I was not there, I was inside my home, safe and sound, but I could hear the gunshots and explosions late till 9 pm. I still remember the panic-stricken voice of my friends and the frantic messages on university groups that I am a part of. There was only one appeal, it was to escape. And then the media did its deed, the photos and videos started circulating, and the destroyed structure of my library and reading rooms came to surface. It was heartbreaking.
I saw the Old Library broken where I have dozed off while studying “Burmese Days”. They broke a chair on which I read “Fahrenheit 451”. The stairs where I cried were all laid by the glasses that adorned Zakir Hussain Library.
The place where I soaked the sun in the winters of Delhi, the places where I studied. They attacked the places where I sat with my friends. They attacked the places where I read and cried and smiled through the books. They attacked the places where I slept through the exhausting routine. They attacked my memories. They attacked my home.
The testimonies of victims, who were my friends, beloved seniors and acquaintances very well stated the intention of the police that night. It wanted to kill them. It wanted to silence them permanently for speaking against their masters. No permission, no process and unending brutality.
15 December was the Black day for Jamia Millia Islamia and Dr Zakir Hussain Library, which does not only has books and artefacts but the aspirations of the young, what they “future of this country.”
They might state officially that they did not enter the library, but the cost of lies is always heavy. The technology does not discriminate, because the evidence and testimonies speak otherwise.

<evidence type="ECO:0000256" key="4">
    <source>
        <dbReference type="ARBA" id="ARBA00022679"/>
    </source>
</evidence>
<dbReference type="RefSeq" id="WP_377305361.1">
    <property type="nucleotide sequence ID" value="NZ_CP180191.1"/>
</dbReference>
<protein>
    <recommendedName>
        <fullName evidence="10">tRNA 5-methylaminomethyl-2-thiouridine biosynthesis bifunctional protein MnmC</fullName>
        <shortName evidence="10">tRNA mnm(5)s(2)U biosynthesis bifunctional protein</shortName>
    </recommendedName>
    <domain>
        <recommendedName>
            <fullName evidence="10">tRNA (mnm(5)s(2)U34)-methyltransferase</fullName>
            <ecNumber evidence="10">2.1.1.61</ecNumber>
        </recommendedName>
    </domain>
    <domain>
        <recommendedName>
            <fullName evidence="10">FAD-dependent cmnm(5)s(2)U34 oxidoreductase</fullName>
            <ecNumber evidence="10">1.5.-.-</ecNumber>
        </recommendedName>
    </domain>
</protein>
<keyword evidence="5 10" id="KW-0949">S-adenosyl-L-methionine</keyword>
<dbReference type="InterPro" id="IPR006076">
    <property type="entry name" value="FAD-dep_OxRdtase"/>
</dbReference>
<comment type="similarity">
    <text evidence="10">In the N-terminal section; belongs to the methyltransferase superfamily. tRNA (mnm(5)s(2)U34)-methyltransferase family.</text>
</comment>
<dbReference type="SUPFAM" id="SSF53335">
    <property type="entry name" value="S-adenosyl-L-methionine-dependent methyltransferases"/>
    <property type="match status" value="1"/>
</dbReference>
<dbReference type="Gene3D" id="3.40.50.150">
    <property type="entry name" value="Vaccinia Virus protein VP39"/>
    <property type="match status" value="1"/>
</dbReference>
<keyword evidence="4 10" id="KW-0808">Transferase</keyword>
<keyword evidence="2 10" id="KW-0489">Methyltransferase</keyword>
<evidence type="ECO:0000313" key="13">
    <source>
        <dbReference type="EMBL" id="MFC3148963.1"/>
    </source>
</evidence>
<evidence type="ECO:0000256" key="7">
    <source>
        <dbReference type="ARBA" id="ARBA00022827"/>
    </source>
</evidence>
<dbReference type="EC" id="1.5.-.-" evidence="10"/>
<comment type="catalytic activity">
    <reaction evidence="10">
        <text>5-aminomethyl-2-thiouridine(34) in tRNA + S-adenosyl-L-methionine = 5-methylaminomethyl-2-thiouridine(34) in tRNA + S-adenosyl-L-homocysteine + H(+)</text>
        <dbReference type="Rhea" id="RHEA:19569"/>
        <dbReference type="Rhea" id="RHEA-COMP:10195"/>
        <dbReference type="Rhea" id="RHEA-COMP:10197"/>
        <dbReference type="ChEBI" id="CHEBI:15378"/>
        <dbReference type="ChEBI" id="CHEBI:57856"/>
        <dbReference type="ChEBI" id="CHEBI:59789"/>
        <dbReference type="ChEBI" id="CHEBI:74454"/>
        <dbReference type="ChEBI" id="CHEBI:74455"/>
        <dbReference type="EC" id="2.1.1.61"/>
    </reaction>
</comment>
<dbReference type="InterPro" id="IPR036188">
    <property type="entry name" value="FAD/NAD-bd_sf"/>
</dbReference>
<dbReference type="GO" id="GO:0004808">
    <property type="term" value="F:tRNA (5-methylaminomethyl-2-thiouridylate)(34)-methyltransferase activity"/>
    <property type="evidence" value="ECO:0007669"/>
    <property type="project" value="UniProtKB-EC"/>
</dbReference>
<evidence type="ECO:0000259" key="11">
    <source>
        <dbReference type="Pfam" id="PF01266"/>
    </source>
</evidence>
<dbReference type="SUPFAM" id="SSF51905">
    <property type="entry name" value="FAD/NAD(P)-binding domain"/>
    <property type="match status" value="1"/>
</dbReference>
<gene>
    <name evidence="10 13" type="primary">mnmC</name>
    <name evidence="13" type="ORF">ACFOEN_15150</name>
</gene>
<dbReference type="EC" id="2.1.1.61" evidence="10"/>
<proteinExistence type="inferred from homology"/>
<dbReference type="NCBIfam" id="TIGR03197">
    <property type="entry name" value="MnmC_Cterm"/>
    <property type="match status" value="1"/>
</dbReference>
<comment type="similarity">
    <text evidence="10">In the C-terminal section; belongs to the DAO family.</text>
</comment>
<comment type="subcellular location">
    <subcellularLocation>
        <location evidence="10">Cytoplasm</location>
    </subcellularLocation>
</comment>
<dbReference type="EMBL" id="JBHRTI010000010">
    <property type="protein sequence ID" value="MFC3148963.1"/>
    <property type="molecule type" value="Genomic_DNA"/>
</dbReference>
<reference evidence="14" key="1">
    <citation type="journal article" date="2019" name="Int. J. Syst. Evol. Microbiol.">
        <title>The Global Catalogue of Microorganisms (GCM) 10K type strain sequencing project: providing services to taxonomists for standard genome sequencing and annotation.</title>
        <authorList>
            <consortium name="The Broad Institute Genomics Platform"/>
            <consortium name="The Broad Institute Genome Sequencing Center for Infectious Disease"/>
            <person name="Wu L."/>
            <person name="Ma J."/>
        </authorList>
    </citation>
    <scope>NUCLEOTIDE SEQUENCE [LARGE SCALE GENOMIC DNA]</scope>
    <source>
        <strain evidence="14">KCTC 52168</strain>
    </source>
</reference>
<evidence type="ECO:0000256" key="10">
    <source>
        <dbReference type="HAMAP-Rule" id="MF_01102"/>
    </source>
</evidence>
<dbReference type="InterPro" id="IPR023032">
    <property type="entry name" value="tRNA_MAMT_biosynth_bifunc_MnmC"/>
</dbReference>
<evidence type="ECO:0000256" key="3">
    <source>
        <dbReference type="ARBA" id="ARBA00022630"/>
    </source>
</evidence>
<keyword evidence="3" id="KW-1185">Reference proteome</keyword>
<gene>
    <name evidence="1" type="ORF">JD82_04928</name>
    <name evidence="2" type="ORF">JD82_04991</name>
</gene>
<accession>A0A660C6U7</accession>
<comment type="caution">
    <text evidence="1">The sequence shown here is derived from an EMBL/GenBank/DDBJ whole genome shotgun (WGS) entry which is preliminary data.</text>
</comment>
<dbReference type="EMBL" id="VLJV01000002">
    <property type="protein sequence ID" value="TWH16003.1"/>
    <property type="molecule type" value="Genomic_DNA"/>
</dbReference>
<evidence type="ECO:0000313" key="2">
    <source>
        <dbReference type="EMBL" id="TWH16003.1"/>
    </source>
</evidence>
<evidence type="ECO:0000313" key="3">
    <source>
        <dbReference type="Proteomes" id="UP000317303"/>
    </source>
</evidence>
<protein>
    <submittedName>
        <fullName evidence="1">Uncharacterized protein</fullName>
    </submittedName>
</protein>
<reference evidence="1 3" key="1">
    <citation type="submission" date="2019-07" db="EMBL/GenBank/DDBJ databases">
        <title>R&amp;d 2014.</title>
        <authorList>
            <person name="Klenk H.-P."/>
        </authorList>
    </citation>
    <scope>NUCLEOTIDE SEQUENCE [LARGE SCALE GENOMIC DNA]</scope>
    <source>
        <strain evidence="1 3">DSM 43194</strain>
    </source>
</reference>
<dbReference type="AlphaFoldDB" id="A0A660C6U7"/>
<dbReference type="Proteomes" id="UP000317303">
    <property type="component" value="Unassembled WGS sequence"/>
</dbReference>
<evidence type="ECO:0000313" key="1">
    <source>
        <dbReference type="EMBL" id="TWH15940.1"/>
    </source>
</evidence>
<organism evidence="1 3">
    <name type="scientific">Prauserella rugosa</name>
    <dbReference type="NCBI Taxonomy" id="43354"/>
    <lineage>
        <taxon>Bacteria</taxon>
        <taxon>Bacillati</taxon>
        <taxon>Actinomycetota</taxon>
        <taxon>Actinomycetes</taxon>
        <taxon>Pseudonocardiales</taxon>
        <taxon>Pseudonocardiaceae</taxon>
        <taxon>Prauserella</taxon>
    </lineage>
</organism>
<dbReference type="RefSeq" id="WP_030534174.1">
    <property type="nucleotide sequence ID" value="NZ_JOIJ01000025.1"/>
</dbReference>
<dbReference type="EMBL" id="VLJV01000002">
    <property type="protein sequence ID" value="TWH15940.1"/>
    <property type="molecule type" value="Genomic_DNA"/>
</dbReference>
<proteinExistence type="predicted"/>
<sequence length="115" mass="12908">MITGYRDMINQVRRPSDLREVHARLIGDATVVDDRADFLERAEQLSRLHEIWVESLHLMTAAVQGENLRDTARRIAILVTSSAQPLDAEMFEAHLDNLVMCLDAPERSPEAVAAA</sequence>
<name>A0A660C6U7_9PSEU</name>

As I write this, I feel heavy with the burden to pass on the trauma that I did not experience forehand but my friends did. All I was nothing but the witness to sounds that made their way to me, from one home to another.
From then on, I could not sleep. I was in constant fear, they might attack again and this time, to my own home. They have destroyed my library, now they will destroy this one too.
But, our broken glasses and harrowing screams has reached every corner of the world.
From some local dailies to the international ones, everyone reported the brutality of police around the world. The entire capital and the Nation and world stood with us, every other institution stood with us because our library was a symbol of state-sanctioned violence and students felt the same insecurity as the victims.
The images are horrifying, the campus is empty and yet you can still see the remnants of the glasses and stones from the outside.
The state that fears its wise young voices is doomed to fall, the citizens are not subject, you are not a king. The government is not a nation, it’s the nation that has built this government.
You may give roses to the one that broke my home, but it has lost my trust, as I feel unsafe yet secure in this paradoxical politics, ironical leaders and the great Union of India, those who are striving hard for justice are the true heroes that the world shall remember.
Mantasha Sayed is a student pursuing English Literature from Jamia Millia Islamia.
The opinions expressed in this publication are those of the author. They do not purport to reflect the opinions or views of The Jamia Review or its members.